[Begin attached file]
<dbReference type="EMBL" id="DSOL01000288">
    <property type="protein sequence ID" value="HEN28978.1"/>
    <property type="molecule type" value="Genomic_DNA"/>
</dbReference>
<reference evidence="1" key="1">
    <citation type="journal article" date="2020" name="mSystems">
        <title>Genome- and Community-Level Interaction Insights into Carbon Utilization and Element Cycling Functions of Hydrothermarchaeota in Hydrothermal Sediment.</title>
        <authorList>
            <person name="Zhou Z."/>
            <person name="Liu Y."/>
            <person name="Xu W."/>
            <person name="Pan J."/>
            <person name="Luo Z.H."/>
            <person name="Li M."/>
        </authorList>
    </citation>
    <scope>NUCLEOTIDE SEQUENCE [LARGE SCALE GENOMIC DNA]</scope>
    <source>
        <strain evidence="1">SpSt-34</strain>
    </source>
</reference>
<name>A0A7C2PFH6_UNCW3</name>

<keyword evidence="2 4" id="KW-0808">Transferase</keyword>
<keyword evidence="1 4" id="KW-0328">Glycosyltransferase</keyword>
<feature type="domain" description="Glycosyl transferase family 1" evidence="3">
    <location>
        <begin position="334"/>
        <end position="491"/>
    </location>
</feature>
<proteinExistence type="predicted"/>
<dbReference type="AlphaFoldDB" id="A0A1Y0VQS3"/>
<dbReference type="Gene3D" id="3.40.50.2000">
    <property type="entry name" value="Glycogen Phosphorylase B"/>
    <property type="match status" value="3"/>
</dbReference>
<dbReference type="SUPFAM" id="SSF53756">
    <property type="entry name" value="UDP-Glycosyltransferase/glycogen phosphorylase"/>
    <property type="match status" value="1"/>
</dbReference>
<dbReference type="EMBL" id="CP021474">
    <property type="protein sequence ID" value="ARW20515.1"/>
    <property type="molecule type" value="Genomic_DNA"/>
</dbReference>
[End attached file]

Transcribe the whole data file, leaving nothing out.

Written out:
<dbReference type="EMBL" id="DSOL01000288">
    <property type="protein sequence ID" value="HEN28978.1"/>
    <property type="molecule type" value="Genomic_DNA"/>
</dbReference>
<reference evidence="1" key="1">
    <citation type="journal article" date="2020" name="mSystems">
        <title>Genome- and Community-Level Interaction Insights into Carbon Utilization and Element Cycling Functions of Hydrothermarchaeota in Hydrothermal Sediment.</title>
        <authorList>
            <person name="Zhou Z."/>
            <person name="Liu Y."/>
            <person name="Xu W."/>
            <person name="Pan J."/>
            <person name="Luo Z.H."/>
            <person name="Li M."/>
        </authorList>
    </citation>
    <scope>NUCLEOTIDE SEQUENCE [LARGE SCALE GENOMIC DNA]</scope>
    <source>
        <strain evidence="1">SpSt-34</strain>
    </source>
</reference>
<name>A0A7C2PFH6_UNCW3</name>

<keyword evidence="2 4" id="KW-0808">Transferase</keyword>
<keyword evidence="1 4" id="KW-0328">Glycosyltransferase</keyword>
<feature type="domain" description="Glycosyl transferase family 1" evidence="3">
    <location>
        <begin position="334"/>
        <end position="491"/>
    </location>
</feature>
<proteinExistence type="predicted"/>
<dbReference type="AlphaFoldDB" id="A0A1Y0VQS3"/>
<dbReference type="Gene3D" id="3.40.50.2000">
    <property type="entry name" value="Glycogen Phosphorylase B"/>
    <property type="match status" value="3"/>
</dbReference>
<dbReference type="SUPFAM" id="SSF53756">
    <property type="entry name" value="UDP-Glycosyltransferase/glycogen phosphorylase"/>
    <property type="match status" value="1"/>
</dbReference>
<dbReference type="EMBL" id="CP021474">
    <property type="protein sequence ID" value="ARW20515.1"/>
    <property type="molecule type" value="Genomic_DNA"/>
</dbReference>